While a lot of people decide to play defensive during a down economy, that isn't the only stance to take. In fact, a weak economy produces a number of opportunities that aren't always there when the economy is strong.
While your instincts may be to hole up and wait for fairer days, a more aggressive approach can improve your net worth a whole lot better. Here are a few ways to take advantage in a down economy:
Stocks: Warren Buffett's stock-buying strategy has been always been ''Be fearful when others are greedy; be greedy when others are fearful.'' He re-emphasized that stance with an editorial piece in The New York Times last week entitled "Buy American. I Am." Buffett says that due to the fear in the stock market and the attractive prices of U.S. stocks, that's where he's putting his personal money.
If you are in the stock market for the long haul, a down stock market is what you want when you are buying. Year to date, the Dow Jones Industrial Average is down more than 30%, and the S&P 500 and the Nasdaq have lost more than 35% each.
It's much better to invest in the stock market for your retirement when it's having trouble rather than when it's riding high. The only time you want it riding high is when you are retiring so that you can cash out at the top.
Trying to anticipate the bottom is always impossible, so you don't want to wait, but you also don't want to put all your money in at this moment. Instead, begin setting aside an extra amount you can afford to invest on a monthly basis and keep buying with a long-term approach. Your retirement account will thank you for it.
Collectibles: When times get tough, people often look at what they have around the house that has value to raise cash, and that often means raiding collections. The problem is that when everyone is trying to raise cash there are far more sellers than buyers. This means you can often get collectibles at bargain prices.
If you have deep knowledge of specific antiques or collectibles, buying them during economic downtimes can yield huge gains if you can wait for the economy to recover to resell.
Housing: If you have ever been interested in investing in real estate, now is the time to begin looking. While flipping houses for profit is no longer an option with so many on the market and prices continuing to fall, it is a buyers' market. This puts you in the position to name your price, knowing that if it's not met you can simply walk away and there will be plenty of other opportunities at hand.
Research the rental market in the area you plan to buy in, and shoot for a positive cash flow from Day One. If you are willing to do the research, you can cover all your costs and be in a great position when the housing market recovers.
Alternative Auctions: When times get tough, a lot of people lose the ability to pay for things. This results in an increase in bankruptcy auctions, storage-unit auctions and government auctions. Buyers can usually find good deals at auctions, but if you know what you're doing, a bad economy can make the deals even more plentiful. You'll find more auctions and fewer bidders to compete with.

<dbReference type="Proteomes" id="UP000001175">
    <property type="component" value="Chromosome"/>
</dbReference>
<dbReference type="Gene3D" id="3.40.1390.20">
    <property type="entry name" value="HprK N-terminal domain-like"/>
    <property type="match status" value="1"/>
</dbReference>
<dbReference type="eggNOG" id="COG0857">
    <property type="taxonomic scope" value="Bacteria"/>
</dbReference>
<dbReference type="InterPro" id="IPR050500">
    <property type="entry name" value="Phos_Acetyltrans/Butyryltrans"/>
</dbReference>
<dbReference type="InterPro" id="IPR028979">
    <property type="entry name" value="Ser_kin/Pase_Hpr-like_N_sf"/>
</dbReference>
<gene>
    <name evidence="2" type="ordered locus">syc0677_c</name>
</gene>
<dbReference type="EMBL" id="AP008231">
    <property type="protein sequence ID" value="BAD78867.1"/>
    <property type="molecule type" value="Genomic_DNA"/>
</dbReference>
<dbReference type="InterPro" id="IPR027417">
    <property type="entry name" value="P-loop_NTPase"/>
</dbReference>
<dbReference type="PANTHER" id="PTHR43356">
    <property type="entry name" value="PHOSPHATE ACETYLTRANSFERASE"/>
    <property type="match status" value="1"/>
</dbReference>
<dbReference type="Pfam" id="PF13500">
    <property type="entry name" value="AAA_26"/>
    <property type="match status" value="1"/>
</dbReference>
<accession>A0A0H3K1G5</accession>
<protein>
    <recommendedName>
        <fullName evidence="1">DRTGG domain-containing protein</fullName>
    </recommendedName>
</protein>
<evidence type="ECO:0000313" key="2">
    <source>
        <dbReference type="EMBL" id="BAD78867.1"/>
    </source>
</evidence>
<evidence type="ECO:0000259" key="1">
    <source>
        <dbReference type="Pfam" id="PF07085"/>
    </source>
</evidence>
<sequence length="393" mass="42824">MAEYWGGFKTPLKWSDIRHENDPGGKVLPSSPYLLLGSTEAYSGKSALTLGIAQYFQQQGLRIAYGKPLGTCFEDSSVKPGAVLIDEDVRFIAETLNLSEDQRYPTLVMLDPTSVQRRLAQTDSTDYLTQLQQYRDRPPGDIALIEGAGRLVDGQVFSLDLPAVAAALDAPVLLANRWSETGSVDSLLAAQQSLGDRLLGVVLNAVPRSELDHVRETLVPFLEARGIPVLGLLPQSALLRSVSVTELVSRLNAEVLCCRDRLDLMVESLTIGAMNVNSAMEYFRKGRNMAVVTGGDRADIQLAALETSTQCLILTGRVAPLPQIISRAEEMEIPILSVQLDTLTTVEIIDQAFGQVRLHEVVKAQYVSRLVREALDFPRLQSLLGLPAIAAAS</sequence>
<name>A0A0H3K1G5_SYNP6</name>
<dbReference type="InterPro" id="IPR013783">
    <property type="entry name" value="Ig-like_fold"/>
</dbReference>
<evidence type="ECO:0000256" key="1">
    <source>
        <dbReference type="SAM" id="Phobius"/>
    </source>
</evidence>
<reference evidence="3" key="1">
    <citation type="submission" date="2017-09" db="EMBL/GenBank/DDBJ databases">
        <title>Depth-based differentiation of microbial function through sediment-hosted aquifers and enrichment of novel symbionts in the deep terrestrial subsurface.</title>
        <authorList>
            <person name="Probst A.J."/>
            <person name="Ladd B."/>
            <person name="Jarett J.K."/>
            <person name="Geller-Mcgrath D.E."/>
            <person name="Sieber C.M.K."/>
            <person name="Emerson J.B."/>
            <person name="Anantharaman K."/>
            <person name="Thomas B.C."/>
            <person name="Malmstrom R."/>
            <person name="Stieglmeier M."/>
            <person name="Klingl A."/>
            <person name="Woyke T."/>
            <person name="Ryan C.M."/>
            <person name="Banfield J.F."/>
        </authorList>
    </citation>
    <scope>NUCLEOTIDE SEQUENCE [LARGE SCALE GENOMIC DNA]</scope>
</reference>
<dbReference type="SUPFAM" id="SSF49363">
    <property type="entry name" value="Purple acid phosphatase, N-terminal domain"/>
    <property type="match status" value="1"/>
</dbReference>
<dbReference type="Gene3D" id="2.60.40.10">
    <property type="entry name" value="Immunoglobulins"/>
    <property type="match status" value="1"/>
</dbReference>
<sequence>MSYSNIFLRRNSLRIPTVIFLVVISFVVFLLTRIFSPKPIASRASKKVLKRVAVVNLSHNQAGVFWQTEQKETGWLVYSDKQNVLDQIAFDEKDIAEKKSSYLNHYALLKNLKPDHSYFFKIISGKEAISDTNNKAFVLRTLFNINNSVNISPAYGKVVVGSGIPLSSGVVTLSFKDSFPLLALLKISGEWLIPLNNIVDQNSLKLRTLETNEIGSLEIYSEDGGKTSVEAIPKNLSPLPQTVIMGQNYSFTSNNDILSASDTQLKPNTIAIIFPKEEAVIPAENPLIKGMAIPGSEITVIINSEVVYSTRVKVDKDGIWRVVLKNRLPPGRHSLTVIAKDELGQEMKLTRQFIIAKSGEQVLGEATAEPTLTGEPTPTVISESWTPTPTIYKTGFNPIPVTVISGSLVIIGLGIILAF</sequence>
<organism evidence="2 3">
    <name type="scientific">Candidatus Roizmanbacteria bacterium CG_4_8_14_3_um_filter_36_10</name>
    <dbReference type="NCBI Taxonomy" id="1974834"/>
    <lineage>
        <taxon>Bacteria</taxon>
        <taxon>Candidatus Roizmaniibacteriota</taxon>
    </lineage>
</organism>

Auctions are just one source of bargains during a down economy. Make the rounds to antique stores, consignment shops, flea markets, second-hand stores and yard sales to find great items to sell down the road at a good profit. If looking for deals on foot isn't for you, classified ads, Craigslist and eBay can also provide some great investments.
Stockpile: All the advantages of a down economy don't have to be long-term ones. You can also take advantage by stockpiling nonperishable foods and other home essentials. By stockpiling those things that you regularly use when you find them at bargain prices, you protect yourself against inflation of those commodities. In addition, a well-stocked house means that you can purchase goods when they are at rock-bottom prices rather than at the price they happen to be when you run out making your money work even harder for you.
Travel: Most people drastically cut back on travel during tough times, so travel can be an excellent bargain. When there isn't enough demand, tourist spots have excess inventory that goes to waste if it isn't sold. The result is often deep discounts from hotels and other businesses reliant on the travel industry.
The excess lets you bargain for lower prices, upgrades and a variety of other perks that might not be available when the travel industry is in good shape. If you have had a dream vacation in mind and have put away some money for it, you might find that it is a lot more affordable during these hard economic times than you'd budgeted for. If so, it may be a value worth grabbing.
It's important to remember that tough times don't mean that all opportunities vanish. By realizing that even in poor economic conditions that leave most people scared, there are plenty of good opportunities available for those willing to take advantage of them.